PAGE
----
More than 200 beautiful color photos showcase the breadth and diversity of Buffalo’s embarrassment of riches from the vast expanse of parks and gardens, architectural treasures, and the arts and cultural scene, to its proud past and positively brilliant future. It’s a visual celebration of the waterfront, colleges, fairs and festivals, and the amazing spirit of our neighborhoods.The Fine Art of Capturing Buffalo is the perfect gift for family, friends, clients, co-workers, and potential employees.
The fascinating story of the historic Elmwood District is told for the first time, from the arrival on the Niagara Frontier of Joseph Ellicott, through the role played by Fredrick Law Olmsted’s parks and parkways, and into the decline and renewal during modern era. This lushly illustrated book educates and enlightens, telling the stories of the people who gave Elmwood its enduring character, transforming it from dense forest into one of America’s top ten neighborhoods.
Treasure lives amidst the rubble of lost neighborhoods. Mixed-media artist Elizabeth Leader found a discarded family album and transformed it into collages that capture the rise and fall of the Rust Belt, honoring the immigrants and refugees who built America. Discarded Ancestors is a unique and beautiful coffee table book that poignantly illustrates a vibrant era in the nation’s industrial past couched within its decline.
A beautiful celebration of the light, color and architec¬ture of the 1901 Pan-American Exposition in Buffalo, New York. This oversized, coffee table book features two surprise pullout pages, one with a lovely watercolor rendition of the PanAm grounds, and the other a delightful night skyline of the PanAm that illustrates why Buffalo came to be known as the City of Light.
In 1900, Buffalo was the eighth largest city in the U.S. As the world ushered in the new century, Buffalo celebrated its status as a vibrant center for transportation, commerce, and industry and became home for thousands of immigrants who chose to begin their new lives in this promising City by the Lake. Postcards erupted on the scene around 1907, a short-lived product of the collision of emerging print technologies and existing postal regulations. This lovely book offers a fascinating and historically accurate glimpse of Buffalo’s Main Street at the turn of the last century through postcard scenes. These views of downtown reveal Buffalo as one of the most progressive and vibrant cities of the time. How fitting that postcards, made popular during Buffalo’s heyday, should pave the way through the city’s illustrious past. Perhaps they also provide valuable clues for directions in which Buffalo’s beautiful downtown could and should develop a century hence, rising from the ashes to emerge once again as a vital, vibrant hub for the entire region.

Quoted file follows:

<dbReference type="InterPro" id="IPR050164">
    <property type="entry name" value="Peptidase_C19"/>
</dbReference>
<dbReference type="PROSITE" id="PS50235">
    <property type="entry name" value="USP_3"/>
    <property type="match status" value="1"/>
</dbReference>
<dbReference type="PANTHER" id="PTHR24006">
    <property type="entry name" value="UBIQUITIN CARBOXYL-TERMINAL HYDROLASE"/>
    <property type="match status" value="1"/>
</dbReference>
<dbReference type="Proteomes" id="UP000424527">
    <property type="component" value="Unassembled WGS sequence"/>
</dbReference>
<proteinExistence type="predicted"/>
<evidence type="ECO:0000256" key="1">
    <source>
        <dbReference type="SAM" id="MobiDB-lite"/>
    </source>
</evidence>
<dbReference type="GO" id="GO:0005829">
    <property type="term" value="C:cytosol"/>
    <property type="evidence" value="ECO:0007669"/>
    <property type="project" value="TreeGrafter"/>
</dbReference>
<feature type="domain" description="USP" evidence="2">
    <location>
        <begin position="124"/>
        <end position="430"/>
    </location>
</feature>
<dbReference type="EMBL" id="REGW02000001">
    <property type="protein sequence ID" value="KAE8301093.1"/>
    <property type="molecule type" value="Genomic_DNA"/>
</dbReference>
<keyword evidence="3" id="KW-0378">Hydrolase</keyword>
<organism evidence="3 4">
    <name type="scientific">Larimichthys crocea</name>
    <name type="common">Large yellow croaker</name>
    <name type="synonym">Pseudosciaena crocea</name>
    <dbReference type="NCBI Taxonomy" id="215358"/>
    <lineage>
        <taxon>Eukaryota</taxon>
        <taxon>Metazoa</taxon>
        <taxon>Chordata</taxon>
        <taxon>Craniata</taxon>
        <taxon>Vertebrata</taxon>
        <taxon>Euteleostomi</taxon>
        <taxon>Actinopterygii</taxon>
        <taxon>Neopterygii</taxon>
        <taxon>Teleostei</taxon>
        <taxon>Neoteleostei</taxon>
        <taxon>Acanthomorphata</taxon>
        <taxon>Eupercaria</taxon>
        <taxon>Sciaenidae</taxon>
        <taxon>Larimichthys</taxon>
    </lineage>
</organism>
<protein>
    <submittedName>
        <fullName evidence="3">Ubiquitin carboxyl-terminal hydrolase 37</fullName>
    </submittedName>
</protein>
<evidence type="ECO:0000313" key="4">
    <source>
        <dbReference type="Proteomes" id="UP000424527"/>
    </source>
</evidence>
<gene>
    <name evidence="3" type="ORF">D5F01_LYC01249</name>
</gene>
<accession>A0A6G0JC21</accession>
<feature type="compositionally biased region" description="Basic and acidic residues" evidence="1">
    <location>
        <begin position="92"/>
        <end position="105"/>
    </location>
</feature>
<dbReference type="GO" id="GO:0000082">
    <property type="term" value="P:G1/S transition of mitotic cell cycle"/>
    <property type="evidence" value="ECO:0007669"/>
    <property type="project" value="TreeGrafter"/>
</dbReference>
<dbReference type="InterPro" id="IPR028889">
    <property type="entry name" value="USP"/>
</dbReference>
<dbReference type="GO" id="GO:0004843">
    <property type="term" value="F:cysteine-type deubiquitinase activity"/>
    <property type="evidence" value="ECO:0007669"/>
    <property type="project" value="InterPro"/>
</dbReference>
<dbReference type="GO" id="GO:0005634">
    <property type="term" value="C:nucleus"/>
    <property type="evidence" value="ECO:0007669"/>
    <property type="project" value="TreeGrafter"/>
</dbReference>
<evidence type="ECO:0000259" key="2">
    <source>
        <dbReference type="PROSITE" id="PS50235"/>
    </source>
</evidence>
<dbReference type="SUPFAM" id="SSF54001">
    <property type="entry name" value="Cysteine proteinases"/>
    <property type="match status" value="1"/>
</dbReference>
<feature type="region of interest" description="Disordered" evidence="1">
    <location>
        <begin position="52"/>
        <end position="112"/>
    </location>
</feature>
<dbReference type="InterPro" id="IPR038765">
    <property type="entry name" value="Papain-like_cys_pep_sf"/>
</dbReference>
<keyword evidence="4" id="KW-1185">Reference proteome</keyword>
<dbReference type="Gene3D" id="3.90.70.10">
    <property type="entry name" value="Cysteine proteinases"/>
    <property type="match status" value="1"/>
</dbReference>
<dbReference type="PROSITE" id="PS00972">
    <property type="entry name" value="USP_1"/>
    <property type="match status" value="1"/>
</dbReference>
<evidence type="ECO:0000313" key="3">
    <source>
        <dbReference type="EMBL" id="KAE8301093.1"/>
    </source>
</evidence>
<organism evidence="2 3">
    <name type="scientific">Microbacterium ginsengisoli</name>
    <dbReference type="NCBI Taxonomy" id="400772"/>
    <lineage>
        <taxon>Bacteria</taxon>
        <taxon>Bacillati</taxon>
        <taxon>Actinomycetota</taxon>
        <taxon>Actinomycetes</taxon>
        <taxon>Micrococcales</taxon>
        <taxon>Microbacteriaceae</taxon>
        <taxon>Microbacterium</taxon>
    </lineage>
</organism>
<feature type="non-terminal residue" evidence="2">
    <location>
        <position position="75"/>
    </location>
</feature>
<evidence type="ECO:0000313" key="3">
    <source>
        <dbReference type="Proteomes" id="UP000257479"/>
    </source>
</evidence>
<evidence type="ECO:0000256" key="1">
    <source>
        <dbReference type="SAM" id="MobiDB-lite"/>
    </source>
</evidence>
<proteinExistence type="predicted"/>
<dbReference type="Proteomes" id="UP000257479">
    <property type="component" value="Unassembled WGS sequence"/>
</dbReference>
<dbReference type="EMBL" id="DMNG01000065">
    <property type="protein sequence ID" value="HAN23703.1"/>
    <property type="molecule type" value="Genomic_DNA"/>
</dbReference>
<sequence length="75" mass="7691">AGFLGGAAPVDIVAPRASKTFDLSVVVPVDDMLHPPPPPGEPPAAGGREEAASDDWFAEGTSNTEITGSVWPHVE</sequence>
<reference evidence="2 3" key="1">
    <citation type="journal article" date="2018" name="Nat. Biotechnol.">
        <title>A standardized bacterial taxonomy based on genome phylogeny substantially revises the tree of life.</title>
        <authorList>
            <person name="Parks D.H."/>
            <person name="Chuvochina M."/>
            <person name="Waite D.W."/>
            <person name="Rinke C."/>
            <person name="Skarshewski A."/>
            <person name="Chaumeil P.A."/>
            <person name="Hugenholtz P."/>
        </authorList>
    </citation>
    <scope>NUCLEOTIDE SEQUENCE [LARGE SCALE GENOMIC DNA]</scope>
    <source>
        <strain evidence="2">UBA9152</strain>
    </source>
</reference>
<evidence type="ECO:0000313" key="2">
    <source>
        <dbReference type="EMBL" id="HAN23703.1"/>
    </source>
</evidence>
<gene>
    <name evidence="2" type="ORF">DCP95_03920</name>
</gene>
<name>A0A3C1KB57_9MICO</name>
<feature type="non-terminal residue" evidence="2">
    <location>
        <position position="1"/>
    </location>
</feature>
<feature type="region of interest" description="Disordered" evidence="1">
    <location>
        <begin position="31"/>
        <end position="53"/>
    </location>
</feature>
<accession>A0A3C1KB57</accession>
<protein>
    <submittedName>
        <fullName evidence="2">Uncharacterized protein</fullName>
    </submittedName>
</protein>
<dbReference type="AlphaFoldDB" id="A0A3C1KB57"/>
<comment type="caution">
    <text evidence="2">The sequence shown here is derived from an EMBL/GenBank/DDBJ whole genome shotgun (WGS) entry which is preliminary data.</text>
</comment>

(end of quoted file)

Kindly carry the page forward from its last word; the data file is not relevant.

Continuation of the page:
With a robust, four-part, 32-page Index by Buffalo History Museum Assistant Librarian Amy Miller and an Introduction to the Second Edition by Buffalo History Museum Research Librarian Cynthia Van Ness, there is finally excellent access to this encyclopedic book’s amazing contents, street by street, family by family. The decades between the Mexican War and the beginning of World War I revolutionized America’s cities. Industrial prosperity produced an astonishing proliferation of capitalists and industrialists positioned to garner a disproportionate share of the profits. These noveau riches erected magnificent mansions, creating aristocratic residential thoroughfares in cities like Chicago, Boston and Buffalo, of which Delaware Avenue was surely among the most magnificent. Classic Delaware Avenue ran two and a quarter miles, from Niagara Square to Chapin – now Gates – Circle. Four generations of inter-Avenue marriages created a closely knit, complicated cousinry. Encyclopedic in scope, Buffalo’s Delaware Avenue: Mansions and Families is an immense book of facts that covers Buffalo’s grandest Avenue. Discover the tales behind these mansions and their illustrious families.
This illustrated, informative booklet offers a bird’s-eye view of the Pan-American Exposition. Review the grounds which were located between what today are Elmwood and Delaware avenues. See the sights that were seen then, when electricity was a novelty. And hear the sounds of the Pan-Am. A delightful CD of the music of the Pan-American Exposition as it was played by John Philip Sousa in 1901 – on player piano rolls – is tucked inside a colorful back pocket. A great way to experience a momentous event, when Buffalo came to be known as the City of Light.
A well-preserved creation of America’s most celebrated landscape architect, Point Chautauqua’s 1875 Frederick Law Olmsted design is listed on the National Register of Historic Places. Among Olmsted’s many works, Point Chautauqua stands alone. Only here did the master find a physical setting that conformed to his aesthetic ideal. Moreover, this was his only design for a religious community. Frederick Law Olmsted’s Point Chautauqua richly exhibits Olmsted’s design principles, making it a perfect example of historic landscape architecture that is also a living, working community, and a rewarding laboratory for students of historic landscape architecture.